The Common Good

The Epic Capitol Hill Fail You Didn’t Hear About

As the finger-pointing begins over the supercommittee debacle, another epic Capitol Hill fail flew under the radar last week.  

Many of us in the United States, including the Occupy movement, are hopping mad about Wall Street's role in driving the world economy off a cliff three years ago — but now Congress is squeezing the very people entrusted with keeping that economic train wreck from happening again.

Apparently Congress — which last year made some ground rules to keep Wall Street from churning out toxic assets and leaving the 99 percent holding the bag — doesn't want to, you know, pay for all the extra work it asked the U.S. Commodity Futures Trading Commission to do. A bill Congress passed last week agreed to flatline their budget, basically asking civil servants to make bricks without straw.

What’s more, the bill requires the CFTC to spend a quarter of its budget on long-term information technology, virtually ensuring the agency will have to cut staff just when it needs them most. The House negotiator on the House-Senate committee that hashes out budget deals told Politico he welcomes the fact that [the IT carveout] maximizes his own leverage over the CFTC’s rule making.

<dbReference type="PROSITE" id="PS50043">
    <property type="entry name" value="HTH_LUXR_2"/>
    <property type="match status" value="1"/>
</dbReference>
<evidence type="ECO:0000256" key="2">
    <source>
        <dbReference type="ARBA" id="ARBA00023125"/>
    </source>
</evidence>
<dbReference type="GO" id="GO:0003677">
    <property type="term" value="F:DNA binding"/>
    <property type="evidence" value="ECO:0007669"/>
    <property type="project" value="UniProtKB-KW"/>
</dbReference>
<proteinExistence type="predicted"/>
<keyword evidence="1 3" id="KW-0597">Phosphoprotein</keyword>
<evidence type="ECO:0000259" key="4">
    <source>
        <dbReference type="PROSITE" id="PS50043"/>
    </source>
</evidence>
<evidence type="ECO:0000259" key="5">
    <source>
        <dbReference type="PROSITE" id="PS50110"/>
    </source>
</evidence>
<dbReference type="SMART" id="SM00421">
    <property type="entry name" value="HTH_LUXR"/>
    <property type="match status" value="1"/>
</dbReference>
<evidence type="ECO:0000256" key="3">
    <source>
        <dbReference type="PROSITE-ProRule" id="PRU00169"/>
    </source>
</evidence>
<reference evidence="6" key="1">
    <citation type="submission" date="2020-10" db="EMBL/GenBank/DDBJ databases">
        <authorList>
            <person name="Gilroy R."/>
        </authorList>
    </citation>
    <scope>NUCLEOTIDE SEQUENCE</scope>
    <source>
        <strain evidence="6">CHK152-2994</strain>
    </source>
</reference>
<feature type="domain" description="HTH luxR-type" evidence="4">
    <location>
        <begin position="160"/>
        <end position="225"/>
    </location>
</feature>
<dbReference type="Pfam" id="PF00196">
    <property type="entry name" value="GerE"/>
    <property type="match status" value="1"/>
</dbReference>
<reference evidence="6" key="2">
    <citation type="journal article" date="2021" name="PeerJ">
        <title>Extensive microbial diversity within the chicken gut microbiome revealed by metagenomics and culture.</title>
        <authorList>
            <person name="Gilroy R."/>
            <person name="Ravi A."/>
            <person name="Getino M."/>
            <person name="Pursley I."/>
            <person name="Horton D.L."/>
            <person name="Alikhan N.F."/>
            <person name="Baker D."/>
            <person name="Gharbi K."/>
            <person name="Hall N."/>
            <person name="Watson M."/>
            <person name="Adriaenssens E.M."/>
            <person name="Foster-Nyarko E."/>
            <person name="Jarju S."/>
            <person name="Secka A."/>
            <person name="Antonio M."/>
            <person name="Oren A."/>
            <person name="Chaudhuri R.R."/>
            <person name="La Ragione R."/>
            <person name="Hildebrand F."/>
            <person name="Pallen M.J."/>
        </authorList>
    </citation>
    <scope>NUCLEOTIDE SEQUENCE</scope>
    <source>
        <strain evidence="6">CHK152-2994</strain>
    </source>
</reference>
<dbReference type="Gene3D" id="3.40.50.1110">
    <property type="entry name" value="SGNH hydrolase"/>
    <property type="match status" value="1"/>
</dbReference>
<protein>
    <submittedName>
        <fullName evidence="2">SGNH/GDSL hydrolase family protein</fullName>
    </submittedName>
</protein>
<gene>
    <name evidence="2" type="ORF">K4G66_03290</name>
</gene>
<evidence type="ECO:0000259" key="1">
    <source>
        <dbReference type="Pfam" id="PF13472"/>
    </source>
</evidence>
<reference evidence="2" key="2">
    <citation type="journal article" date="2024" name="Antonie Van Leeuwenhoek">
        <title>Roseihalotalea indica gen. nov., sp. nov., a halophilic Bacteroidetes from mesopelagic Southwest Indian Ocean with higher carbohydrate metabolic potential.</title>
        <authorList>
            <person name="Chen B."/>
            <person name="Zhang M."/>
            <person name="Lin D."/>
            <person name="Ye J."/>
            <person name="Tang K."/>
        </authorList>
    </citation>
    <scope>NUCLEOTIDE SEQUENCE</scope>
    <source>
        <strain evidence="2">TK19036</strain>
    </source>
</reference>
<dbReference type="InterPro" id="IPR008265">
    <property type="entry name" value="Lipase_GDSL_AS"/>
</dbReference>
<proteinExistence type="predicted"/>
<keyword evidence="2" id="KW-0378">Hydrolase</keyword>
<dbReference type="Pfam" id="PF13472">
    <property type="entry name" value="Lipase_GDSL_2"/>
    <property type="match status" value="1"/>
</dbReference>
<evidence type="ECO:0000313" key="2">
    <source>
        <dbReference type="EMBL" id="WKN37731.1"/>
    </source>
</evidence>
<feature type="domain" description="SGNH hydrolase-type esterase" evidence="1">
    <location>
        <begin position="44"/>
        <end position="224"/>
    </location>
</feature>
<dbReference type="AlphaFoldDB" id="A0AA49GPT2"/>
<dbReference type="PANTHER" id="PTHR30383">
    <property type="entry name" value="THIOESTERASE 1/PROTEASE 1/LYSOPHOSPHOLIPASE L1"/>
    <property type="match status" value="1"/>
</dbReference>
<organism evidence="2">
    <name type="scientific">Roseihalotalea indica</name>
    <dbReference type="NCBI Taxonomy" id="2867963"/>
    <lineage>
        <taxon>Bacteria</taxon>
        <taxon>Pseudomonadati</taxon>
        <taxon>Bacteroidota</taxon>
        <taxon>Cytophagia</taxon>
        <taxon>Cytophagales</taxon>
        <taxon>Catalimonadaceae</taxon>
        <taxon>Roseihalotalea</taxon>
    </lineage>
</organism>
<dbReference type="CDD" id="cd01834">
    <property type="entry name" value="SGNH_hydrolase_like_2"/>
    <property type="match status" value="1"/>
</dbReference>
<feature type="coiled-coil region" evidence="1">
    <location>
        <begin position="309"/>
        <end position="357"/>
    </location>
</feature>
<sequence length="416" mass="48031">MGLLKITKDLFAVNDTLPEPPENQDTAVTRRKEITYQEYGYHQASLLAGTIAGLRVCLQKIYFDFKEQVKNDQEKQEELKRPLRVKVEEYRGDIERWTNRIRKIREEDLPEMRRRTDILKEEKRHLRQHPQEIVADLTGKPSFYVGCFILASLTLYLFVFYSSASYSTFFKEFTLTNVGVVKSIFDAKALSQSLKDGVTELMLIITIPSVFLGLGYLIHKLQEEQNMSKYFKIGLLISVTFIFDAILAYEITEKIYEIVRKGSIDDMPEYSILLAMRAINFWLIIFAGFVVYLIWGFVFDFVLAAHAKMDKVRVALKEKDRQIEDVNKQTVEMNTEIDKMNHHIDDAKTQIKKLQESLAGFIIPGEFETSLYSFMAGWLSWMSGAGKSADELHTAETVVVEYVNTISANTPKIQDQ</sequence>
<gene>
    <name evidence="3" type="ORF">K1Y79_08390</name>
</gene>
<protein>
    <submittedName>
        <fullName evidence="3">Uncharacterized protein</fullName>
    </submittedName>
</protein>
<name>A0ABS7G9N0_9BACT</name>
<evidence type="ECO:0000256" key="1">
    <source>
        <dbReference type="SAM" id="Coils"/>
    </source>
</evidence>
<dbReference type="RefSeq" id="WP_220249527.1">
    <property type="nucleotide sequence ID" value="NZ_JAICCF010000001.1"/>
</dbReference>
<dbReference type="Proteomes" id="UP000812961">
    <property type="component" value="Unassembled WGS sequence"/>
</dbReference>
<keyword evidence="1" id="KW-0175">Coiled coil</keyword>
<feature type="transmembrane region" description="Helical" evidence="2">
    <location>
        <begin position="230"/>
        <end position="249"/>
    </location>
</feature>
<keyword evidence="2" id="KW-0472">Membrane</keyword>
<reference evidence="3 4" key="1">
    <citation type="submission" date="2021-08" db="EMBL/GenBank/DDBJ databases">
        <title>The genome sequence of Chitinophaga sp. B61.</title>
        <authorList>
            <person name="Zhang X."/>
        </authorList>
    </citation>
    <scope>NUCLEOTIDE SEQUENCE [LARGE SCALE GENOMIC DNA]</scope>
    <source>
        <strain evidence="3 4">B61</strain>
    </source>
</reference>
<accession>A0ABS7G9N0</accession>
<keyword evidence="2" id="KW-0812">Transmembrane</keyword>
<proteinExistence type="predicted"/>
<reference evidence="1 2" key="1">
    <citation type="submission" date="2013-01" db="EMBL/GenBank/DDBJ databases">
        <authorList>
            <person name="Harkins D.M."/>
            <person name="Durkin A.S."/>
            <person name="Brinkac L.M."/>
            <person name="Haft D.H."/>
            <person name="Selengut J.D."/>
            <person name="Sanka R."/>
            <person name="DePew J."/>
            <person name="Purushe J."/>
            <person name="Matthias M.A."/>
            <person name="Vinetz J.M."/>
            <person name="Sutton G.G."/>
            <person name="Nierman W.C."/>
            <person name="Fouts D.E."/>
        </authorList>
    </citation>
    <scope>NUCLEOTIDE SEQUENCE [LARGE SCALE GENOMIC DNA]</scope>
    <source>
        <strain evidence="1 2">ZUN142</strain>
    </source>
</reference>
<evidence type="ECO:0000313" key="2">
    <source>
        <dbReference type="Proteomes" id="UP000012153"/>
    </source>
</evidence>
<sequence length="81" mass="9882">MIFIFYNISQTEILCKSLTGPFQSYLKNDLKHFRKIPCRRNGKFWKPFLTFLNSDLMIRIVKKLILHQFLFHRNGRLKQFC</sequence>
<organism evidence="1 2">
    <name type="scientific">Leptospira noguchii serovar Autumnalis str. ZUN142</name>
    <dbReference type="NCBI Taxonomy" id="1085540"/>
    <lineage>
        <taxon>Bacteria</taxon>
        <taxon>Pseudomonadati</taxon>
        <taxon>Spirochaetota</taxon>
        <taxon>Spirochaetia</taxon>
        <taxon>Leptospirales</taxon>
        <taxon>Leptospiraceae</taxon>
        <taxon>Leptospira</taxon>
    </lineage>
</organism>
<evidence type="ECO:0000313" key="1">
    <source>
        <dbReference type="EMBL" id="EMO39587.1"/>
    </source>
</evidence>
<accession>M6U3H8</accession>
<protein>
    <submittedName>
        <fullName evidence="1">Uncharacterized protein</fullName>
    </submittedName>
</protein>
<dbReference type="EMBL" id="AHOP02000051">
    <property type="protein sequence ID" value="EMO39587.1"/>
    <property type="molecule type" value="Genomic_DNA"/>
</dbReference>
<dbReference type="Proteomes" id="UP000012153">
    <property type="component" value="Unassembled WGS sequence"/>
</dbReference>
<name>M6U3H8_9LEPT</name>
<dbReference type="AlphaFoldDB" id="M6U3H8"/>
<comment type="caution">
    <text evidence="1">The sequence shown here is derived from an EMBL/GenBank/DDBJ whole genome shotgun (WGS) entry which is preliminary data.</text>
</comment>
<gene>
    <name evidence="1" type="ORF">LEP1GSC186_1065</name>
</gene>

Advocates are outraged. It's "a real travesty that Congress would place the world economy in danger again," according to Dave Kane, a Catholic activist who helps put together the Stop Gambling on Hunger.

"Not funding the CFTC is like taking the police off the streets in a high-crime area, which is what Wall Street is," is how smart cookie Dennis Kelleher of Better Markets put it. “Risky trading in dark markets is highly profitable to Wall Street and very expensive for every other person in America. They got billions in bonuses, and we got the bill for trillions of dollars to clean up their mess. The only way to prevent them for doing that again is to make sure that the CFTC has the funds to do their job.”

Time for #OccupyCongress, maybe?

Elizabeth Palmberg is an associate editor of Sojourners.


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